THE UTILIZATION REVIEW ACCREDITATION COMMISSION (URAC), the only U.S. organization that accredits health websites, is tightening the requirements to earn its seal of approval. The first update since the original accreditation standards were developed in 2001, the new standards require extra steps to increase security of users’ personal information. They also ensure site content is peer reviewed before it appears online and require the names of content team members and all editorial sources be posted. For more information, go to www.urac.org.
METROLOGY SOCIETY ISSUES CALL FOR PAPERS The Coordinate Metrology Systems Conference (CMSC) Society has announced a call for papers for this year’s CMSC, July 17-21, Orlando, FL. E-mail abstracts to email@example.com by April 10. For more information about the conference, go to www.cmsc.org.
Quest for Excellence Conference April 24-26
The eight annual Quest for Excellence conference will be April 24-26 in Washington, DC.
The 2005 recipients of the Malcolm Baldrige National Quality Award will present workshops related to their performance practices, journeys to performance excellence and lessons learned.
Two preconference workshops on April 23 will address the needs of organizations with different levels of experience and exposure to the Baldrige National Quality Program and the Baldrige criteria. The workshops can be attended without registering for the conference.
The National Institute of Standards and Technology, ASQ and the American Society for Training and Development co-sponsor the event. For details on the conference, workshops and registration, go to www.quality.nist.gov/Quest_for_Excellence.htm (case sensitive).
AHRQ Releases National Healthcare Quality and Disparities Reports
Quality of healthcare for Americans has continued to improve modestly, and healthcare disparities are narrowing for many minority Americans, according to reports by the Department of Health and Human Services’ Agency for Healthcare Research and Quality (AHRQ).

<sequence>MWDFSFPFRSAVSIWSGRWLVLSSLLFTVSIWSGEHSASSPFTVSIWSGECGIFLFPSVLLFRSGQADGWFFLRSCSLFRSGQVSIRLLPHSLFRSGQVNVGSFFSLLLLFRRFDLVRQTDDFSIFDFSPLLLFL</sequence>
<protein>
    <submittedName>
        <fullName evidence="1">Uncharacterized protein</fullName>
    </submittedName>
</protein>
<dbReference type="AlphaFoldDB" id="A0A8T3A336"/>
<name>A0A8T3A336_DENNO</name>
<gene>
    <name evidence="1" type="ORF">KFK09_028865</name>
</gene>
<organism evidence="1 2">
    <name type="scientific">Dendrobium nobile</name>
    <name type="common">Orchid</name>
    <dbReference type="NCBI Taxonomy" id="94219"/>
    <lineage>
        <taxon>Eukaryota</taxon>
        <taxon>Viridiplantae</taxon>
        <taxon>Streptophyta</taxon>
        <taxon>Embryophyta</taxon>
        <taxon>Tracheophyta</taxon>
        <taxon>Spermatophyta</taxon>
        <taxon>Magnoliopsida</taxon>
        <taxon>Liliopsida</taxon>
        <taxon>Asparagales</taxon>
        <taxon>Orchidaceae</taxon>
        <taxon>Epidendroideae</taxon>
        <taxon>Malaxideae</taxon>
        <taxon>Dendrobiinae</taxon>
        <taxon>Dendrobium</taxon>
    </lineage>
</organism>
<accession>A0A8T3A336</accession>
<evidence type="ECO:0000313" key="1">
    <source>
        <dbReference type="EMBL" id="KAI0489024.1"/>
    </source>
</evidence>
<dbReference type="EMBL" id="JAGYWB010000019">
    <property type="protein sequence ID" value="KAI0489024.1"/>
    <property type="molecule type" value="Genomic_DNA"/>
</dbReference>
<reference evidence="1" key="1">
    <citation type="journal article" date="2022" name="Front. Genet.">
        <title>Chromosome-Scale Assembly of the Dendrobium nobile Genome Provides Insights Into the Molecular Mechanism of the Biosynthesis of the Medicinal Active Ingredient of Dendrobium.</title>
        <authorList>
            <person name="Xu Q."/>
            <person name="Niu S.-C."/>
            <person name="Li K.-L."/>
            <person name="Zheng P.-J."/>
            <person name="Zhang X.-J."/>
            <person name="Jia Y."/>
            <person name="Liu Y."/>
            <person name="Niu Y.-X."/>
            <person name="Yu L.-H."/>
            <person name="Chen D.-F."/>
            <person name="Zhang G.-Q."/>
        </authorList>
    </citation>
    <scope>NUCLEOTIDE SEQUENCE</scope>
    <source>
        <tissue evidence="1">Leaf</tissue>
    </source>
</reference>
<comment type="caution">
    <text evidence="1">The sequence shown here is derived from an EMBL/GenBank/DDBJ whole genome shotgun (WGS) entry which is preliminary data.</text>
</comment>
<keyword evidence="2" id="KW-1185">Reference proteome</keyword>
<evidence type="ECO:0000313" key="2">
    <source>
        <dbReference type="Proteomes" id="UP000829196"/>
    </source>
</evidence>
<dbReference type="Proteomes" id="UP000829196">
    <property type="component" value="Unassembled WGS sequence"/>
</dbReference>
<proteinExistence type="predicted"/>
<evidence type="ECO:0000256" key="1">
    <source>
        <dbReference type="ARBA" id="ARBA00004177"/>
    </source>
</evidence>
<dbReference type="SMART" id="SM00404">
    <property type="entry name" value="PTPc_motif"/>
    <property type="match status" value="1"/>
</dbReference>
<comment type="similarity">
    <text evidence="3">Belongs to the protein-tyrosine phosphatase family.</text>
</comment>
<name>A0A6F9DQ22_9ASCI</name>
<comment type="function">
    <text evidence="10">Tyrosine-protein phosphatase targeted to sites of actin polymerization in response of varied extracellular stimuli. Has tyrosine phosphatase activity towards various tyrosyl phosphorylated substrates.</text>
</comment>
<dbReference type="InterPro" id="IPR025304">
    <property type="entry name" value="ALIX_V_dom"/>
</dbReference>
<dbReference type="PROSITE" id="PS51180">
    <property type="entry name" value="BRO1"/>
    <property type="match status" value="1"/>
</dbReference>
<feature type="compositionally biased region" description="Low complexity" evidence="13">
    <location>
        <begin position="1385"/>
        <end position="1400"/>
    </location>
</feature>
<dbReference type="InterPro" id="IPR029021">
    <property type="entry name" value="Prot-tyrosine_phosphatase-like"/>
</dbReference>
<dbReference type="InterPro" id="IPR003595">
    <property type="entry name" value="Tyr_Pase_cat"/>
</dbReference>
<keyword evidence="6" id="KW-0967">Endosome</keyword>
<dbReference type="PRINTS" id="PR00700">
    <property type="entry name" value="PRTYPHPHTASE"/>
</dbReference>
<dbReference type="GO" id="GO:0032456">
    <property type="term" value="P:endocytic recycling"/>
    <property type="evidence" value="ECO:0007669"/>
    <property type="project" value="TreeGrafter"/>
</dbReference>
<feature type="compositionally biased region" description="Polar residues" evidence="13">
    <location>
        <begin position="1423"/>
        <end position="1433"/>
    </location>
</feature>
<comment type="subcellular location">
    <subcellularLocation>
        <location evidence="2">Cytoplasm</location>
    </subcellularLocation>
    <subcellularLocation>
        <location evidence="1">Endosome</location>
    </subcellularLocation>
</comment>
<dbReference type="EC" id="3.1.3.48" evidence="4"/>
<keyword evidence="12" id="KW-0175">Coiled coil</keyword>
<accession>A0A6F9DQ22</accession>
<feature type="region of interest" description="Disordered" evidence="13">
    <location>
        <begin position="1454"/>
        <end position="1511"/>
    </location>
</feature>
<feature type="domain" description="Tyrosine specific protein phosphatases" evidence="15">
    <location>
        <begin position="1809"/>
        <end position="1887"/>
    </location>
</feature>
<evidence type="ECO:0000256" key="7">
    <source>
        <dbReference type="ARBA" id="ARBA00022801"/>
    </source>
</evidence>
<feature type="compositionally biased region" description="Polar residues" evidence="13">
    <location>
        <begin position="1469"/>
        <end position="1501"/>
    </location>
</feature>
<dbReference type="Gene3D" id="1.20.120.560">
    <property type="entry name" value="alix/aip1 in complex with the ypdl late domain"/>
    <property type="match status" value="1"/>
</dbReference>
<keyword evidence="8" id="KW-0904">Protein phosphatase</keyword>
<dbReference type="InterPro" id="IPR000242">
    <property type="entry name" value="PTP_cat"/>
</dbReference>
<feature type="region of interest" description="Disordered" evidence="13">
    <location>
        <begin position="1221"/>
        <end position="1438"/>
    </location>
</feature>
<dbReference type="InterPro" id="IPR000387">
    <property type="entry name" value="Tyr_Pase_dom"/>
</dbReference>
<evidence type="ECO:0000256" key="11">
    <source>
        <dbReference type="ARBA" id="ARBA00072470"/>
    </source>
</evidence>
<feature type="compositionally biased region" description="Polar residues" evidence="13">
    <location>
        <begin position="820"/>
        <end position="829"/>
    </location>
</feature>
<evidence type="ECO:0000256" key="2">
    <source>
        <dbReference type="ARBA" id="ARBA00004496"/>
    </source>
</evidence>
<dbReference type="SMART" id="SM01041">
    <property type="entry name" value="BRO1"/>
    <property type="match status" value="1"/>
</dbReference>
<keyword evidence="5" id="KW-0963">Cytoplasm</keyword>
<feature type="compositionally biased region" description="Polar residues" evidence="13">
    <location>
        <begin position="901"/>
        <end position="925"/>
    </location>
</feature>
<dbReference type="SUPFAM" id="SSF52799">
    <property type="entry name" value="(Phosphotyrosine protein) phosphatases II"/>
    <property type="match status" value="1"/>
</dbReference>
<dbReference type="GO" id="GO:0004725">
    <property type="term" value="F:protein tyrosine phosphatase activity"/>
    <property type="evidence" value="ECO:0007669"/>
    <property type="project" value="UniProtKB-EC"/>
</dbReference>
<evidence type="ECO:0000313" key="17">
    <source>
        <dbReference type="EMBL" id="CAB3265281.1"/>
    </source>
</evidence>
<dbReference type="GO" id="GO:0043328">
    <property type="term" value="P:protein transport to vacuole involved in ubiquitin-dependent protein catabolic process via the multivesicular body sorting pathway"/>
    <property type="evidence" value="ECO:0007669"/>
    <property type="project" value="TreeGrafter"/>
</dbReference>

The findings are in the 2005 National Healthcare Quality Report and 2005 National Healthcare Dis-parities Report. The annual reports measure quality and disparities in four areas of healthcare: effectiveness, patient safety, timeliness and patient centeredness.
The quality report uses measures such as hospital acquired infections and reductions in deaths from certain diseases. It also measures how well the healthcare system is using specific treatments known to work most effectively.
The 2005 quality report shows overall quality of care for Americans improved at a rate of 2.8%, the same increase shown in the 2004 report. However, the report notes much more rapid improvement in some measures, especially those in which there have been focused efforts to improve care.
The disparities report compares the measures by race, ethnicity and income and measures access to care using indicators such as health insurance status and frequency of visits to a physician. This year, for the first time, the report also shows trends in healthcare disparities from year to year.
The report shows many of the largest disparities in quality and access occur for low-income people regardless of race or ethnicity, though with some signs of improvement. Overall, more racial disparities in quality of care were narrowing than were widening, and most racial disparities in access were narrowing for blacks, Asians and American Indians/Alaska natives. For Hispanics, the majority of disparities for both quality and access were growing wider.
The AHRQ reports are available at www.qualitytools.ahrq.gov, by calling 800-358-9295 or by e-mailing firstname.lastname@example.org.
The FACE of Quality
Name: C. Jackson Grayson Jr.
Residence: Houston, TX.
Education: Doctorate in business from Harvard Business School.
Current job: Founder, chairman and CEO of the American Productivity and Quality Center, a nonprofit organization in Houston.
Previous jobs: Dean of the business schools at Tulane University (New Orleans) and Southern Methodist University (Dallas). Grayson has also worked as a newspaper reporter, a special agent of the FBI, a manager of a cotton farm and an owner and breeder of racehorses.
Introduction to quality: “I probably first noticed quality on my family farm,” Grayson says. His father always rotated crops—this was not only to increase yields but also because the elder Grayson thought the land needed to be systematically brought back to quality production levels through rotation.
ASQ honor: Recipient of a 2003 Distinguished Service Medal, the highest ASQ honor.
Other achievements: As a member of the White House Commission on Productivity in 1982, coordinated an effort that recommended a national award for quality. This became the Malcolm Baldrige National Quality Award in 1988.
Published works: If Only We Knew What We Know: The Transfer of Internal Knowledge and Best Practice with Carla O’Dell (Free Press, 1998); American Business: A Two Minute Warning (Free Press, 1988); Decisions Under Uncertainty: Drilling Decisions by Oil and Gas Operators (Ayer, 1982); Confessions of a Price Controller with Louis Neeb (Dow Jones-Irwin, 1974).
Personal: Married; four sons.
Favorite ways to relax: Reading, travel (he has visited all seven continents), work and movies; went skydiving for his 75th birthday.